Someone in my place – as a pastor in our own way, like others and the helping professions – we are called to be a good listener, to try to offer some kind of advice and friendship to others is very important this time. I would say what we see, primarily as a faith community, is how much all of us – and especially those of us whose identities are threatened in various ways – all need to live communities of a deep belonging. And I’m certainly thinking about all these things that we’re talking about: a pandemic, this deepening unveiling and awareness of white supremacy and racial hatred and violence, discrimination and anti- LGBTQ. All of these threaten many things, but they certainly threaten people’s sense of belonging. And one of the great things that a healthy religious community can do that elevates people’s dignity rather than bringing them to shame or depriving them of it, is to give people a deep, deep sense of belonging. And want [a] group that is often more diverse in terms of age and identity than they would find elsewhere. And so it’s a real treasure for us as a church to experience and offer that to each other.
Rat : Before I let you go, it was great talking with you. But I also want to ask if there’s something — I know it’s part of Jesus’ message, it’s true, it’s to embrace those who have been cast out. I wonder if there is another message you would like to leave for the community at large, before we let you go?
Watson: Yeah, absolutely. I think for those of us who belong to religious communities or come from a religious heritage, most of our religious and denominational communities have elements of their practice and tradition that have been oppressive. And for some of us, these have been harmful and painful to us in various ways. And most of our traditions, certainly mine – the Christian tradition with its focus on love, with this expression of what the teaching of Jesus, civil rights leaders have come to call “a vision of community beloved”. Our traditions also have enormous liberating power. And so it’s important to me — as a pastor of Reservoir, as a church — to represent and practice the most liberating parts of our tradition. And I certainly hope that all of the beautiful children of God in our city will find where they need it, places that support their belonging and their own journey to liberation. We’re certainly happy to be a place that’s part of that story for people.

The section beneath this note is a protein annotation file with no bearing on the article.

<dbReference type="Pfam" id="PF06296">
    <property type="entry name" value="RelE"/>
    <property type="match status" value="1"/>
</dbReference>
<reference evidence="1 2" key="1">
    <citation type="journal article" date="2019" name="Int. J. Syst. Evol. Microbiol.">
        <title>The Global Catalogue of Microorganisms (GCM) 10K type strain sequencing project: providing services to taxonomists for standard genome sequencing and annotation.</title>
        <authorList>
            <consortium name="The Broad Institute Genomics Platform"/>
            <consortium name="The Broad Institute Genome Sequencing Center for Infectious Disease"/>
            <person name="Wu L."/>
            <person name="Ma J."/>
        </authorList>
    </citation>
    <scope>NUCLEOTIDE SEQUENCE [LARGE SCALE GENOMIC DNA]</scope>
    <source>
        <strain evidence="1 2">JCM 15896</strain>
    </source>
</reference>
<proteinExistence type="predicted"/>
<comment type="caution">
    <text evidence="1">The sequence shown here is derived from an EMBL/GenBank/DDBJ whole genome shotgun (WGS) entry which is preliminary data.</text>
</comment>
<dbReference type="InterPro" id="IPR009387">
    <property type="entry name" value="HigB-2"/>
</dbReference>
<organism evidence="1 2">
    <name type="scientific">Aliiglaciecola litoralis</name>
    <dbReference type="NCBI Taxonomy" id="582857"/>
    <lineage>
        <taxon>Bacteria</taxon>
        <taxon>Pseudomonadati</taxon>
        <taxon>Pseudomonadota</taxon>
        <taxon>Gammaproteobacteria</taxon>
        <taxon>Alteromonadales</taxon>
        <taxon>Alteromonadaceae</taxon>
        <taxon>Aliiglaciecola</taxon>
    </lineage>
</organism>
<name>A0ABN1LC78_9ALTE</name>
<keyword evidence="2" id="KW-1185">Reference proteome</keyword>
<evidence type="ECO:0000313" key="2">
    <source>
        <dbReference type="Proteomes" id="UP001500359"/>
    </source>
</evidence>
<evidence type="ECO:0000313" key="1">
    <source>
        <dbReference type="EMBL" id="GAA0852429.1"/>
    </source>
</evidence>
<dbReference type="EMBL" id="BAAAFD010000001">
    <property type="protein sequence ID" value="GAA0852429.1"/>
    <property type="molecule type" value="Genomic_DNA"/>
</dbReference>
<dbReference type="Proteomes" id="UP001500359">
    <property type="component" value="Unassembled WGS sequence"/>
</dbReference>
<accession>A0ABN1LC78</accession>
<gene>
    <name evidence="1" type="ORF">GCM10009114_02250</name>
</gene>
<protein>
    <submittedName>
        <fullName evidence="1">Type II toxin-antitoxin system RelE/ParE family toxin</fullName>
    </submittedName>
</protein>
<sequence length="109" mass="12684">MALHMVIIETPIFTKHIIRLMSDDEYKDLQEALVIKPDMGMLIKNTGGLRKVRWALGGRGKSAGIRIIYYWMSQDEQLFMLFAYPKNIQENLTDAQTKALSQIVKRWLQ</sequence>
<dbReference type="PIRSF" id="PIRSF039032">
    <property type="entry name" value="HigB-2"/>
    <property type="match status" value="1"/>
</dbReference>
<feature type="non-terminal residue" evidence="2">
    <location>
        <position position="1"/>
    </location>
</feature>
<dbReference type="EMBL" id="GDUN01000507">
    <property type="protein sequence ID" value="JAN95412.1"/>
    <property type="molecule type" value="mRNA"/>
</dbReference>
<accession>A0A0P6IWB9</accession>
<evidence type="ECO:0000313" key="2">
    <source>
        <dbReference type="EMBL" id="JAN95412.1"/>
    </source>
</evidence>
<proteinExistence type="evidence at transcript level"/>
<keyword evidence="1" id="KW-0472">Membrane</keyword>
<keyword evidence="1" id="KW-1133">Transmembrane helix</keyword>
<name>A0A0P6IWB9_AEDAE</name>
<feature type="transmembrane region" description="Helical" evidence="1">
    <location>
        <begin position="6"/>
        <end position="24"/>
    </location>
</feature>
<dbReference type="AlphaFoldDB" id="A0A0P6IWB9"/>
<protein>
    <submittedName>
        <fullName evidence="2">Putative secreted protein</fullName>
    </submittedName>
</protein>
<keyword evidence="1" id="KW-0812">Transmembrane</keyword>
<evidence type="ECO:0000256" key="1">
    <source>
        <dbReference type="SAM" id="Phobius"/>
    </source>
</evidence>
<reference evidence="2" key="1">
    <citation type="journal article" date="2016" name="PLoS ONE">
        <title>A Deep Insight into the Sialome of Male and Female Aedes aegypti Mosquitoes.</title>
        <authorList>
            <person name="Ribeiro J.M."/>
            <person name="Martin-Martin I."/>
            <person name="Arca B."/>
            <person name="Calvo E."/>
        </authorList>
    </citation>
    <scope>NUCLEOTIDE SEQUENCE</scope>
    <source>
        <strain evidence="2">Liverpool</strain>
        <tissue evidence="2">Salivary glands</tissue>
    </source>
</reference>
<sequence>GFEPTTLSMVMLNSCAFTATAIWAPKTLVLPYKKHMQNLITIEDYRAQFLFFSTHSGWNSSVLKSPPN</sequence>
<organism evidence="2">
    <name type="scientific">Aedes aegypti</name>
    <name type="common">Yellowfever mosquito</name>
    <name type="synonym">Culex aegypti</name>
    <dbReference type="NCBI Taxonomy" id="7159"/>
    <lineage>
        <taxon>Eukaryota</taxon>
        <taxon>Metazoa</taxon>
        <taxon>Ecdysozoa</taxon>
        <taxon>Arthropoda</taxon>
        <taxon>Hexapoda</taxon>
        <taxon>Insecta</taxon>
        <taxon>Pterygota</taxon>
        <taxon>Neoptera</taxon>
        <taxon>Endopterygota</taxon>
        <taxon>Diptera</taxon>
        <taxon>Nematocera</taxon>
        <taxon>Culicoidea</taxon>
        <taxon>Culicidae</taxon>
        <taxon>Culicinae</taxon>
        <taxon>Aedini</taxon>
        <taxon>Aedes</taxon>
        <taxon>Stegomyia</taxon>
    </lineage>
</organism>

Rat : Steve, it was wonderful talking with you. Thanks.
Watson: Oh, great pleasure. Thanks for inviting us.
Rat : It’s Steve Watson, senior pastor at Reservoir Church in Cambridge. It’s GBH All things Considered.